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Montreal Is Lit, Thanks to Generative Graphic Projections

Iregular's new projections are just as cool as abstract visuals as they are as interactive art.
Iregular’s projection on the Cégep du Vieux in Montréal. Images courtesy the artists

You’d be hard-pressed to find a city that supports as much public art as Montréal—the city even has its own Public Art Bureau. Design studio Iregular are the latest artists to use the Canadian cityscape as canvas, with their new project BALANCE, a series of five videos that were projected on buildings throughout the Quartier des Spectacles as part of the project Luminothérapie.

“This project was done for 5 different buildings in Montreal, and is all done by code,” Iregular tells The Creator’s Project. “To sync to the music we developed a system that allowed us to ‘score’ events with the music, and that allowed us to be very precise in the visualization.”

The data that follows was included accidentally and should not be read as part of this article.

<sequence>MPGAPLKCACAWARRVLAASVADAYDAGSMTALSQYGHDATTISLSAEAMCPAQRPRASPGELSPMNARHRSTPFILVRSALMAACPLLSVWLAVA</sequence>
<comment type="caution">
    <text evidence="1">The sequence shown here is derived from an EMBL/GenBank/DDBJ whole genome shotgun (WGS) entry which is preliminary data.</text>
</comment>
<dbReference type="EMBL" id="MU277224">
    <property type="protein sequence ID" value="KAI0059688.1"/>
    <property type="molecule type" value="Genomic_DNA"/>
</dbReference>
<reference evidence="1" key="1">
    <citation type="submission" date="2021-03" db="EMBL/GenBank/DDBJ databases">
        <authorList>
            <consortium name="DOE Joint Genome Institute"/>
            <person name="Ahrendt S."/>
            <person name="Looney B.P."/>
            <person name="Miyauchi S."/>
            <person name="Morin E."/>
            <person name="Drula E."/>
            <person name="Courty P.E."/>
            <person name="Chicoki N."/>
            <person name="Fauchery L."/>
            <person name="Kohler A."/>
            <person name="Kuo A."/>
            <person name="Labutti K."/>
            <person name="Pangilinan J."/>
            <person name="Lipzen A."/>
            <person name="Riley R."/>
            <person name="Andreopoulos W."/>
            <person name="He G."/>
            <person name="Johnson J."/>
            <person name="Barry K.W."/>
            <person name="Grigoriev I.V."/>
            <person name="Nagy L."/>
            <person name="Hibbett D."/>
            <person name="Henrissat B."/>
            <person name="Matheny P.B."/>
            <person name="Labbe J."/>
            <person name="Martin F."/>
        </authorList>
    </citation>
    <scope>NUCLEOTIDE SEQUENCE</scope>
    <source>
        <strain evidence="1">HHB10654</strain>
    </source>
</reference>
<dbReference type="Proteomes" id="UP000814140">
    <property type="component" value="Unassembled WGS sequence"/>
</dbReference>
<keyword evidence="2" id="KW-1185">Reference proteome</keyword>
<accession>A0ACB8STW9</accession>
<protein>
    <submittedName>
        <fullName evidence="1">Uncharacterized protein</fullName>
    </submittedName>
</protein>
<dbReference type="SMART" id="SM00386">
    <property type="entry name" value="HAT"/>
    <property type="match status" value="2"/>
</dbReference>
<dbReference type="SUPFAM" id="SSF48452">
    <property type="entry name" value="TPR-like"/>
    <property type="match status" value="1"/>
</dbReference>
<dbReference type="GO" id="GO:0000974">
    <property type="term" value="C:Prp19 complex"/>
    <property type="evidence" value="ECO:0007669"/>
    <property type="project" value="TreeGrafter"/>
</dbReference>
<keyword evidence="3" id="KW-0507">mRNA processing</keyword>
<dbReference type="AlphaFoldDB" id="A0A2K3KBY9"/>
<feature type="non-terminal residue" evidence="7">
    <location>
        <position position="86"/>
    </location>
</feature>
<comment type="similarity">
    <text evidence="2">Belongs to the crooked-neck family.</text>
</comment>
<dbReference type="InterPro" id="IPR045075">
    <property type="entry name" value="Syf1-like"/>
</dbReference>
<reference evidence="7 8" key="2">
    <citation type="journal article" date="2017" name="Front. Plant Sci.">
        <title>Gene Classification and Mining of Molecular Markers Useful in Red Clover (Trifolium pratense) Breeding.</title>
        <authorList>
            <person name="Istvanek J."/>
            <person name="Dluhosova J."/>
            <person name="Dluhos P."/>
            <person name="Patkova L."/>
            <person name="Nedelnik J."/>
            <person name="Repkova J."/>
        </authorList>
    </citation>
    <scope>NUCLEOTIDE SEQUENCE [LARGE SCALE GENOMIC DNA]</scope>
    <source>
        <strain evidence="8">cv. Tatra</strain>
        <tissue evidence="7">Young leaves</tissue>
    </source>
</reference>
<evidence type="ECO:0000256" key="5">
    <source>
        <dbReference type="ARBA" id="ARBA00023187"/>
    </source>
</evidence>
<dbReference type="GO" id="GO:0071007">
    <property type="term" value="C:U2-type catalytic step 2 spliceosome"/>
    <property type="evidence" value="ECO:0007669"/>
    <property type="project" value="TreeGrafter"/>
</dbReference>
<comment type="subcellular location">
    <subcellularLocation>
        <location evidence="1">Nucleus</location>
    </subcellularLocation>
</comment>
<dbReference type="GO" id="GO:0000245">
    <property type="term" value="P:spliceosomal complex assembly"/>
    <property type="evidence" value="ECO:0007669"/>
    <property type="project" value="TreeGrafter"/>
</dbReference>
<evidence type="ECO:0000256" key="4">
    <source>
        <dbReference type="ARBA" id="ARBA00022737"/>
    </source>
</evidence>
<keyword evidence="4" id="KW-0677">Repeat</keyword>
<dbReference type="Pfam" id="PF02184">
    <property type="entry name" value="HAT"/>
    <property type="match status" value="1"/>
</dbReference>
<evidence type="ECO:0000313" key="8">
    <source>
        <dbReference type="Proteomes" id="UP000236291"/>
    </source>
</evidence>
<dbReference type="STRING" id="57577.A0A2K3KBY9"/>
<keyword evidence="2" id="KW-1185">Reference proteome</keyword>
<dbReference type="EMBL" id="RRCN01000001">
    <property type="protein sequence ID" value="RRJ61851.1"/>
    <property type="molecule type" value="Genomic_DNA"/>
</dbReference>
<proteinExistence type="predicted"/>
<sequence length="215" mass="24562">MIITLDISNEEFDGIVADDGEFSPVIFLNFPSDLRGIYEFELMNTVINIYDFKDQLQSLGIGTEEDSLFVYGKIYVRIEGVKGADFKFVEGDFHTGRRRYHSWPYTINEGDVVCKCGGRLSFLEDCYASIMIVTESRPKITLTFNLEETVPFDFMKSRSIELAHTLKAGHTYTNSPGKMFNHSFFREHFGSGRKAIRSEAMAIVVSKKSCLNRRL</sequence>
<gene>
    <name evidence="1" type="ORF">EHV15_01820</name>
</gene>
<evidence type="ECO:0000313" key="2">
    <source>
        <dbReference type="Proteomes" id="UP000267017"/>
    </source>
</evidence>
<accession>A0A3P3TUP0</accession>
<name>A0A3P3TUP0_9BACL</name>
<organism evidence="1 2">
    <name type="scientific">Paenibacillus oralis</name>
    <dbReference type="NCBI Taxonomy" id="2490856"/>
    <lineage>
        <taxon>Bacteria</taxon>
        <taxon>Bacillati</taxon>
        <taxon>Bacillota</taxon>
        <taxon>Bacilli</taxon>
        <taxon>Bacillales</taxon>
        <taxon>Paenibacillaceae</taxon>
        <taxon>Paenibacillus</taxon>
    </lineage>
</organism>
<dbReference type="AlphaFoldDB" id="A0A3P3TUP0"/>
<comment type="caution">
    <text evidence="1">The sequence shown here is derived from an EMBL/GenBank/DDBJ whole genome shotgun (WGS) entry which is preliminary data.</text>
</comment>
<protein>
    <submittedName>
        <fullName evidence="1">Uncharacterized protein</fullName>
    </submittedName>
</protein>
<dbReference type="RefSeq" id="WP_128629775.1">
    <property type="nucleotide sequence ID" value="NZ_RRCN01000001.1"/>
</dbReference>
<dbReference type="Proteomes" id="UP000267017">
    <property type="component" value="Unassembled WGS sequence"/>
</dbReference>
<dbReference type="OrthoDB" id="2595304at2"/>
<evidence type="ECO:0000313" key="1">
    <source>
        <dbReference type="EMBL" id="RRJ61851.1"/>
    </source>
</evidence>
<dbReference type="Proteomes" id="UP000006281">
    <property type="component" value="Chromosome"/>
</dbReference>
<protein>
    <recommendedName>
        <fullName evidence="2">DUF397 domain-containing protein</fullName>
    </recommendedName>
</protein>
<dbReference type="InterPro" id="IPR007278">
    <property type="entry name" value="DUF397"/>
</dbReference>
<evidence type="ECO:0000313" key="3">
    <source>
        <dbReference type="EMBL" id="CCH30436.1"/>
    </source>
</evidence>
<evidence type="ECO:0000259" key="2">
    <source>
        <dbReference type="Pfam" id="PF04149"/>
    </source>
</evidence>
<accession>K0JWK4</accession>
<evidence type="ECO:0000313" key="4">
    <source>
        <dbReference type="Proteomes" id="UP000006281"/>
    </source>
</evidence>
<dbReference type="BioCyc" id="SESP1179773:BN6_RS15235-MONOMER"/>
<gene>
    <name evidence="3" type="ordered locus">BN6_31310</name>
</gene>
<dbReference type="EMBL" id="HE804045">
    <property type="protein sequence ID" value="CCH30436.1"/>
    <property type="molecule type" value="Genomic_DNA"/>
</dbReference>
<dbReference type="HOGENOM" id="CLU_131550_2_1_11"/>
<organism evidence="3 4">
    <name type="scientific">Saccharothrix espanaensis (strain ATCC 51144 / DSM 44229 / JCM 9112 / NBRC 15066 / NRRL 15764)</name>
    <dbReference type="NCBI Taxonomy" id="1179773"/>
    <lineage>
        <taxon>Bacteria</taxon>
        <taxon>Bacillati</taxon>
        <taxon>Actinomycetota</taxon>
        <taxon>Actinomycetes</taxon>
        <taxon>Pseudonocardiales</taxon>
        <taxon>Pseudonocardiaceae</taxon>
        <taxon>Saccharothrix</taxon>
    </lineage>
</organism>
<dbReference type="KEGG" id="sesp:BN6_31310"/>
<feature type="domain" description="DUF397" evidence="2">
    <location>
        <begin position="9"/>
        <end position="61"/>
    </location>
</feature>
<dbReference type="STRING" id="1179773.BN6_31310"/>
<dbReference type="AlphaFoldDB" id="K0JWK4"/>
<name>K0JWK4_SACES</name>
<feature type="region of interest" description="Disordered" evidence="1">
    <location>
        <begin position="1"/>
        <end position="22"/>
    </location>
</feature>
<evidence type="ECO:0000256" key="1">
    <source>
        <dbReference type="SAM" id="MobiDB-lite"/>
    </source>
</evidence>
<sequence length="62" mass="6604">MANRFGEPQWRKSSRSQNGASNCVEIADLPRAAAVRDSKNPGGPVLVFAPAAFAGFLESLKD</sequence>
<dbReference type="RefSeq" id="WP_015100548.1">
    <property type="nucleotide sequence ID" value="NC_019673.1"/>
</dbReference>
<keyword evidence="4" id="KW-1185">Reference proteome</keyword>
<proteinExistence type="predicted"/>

The Saint-Jacques Cathedral lit up in blue

Each video is personalized to the building it was projected on, using the concept of 'balance' as a jumping-off point. Watching the projections on the buildings is mesmerizing—the projections perfectly utillize the architecture to enhance their visuals, whether on the 19th-century Saint-Jacques Cathedral, or the Mon Oncle-esque building of the Cégep du Vieux Montréal.

The generative graphics, which only use shades of blue, black, and white, were designed and coded by Iregular’s Daniel Iregui, visualizing music by Toronto-based composer Mitchell Akiyama.

Watch a video of the projections below:

BALANCE – Luminothérapie 2016 from Iregular on Vimeo.

Check out Iregular on Vimeo to see the individual video artworks.


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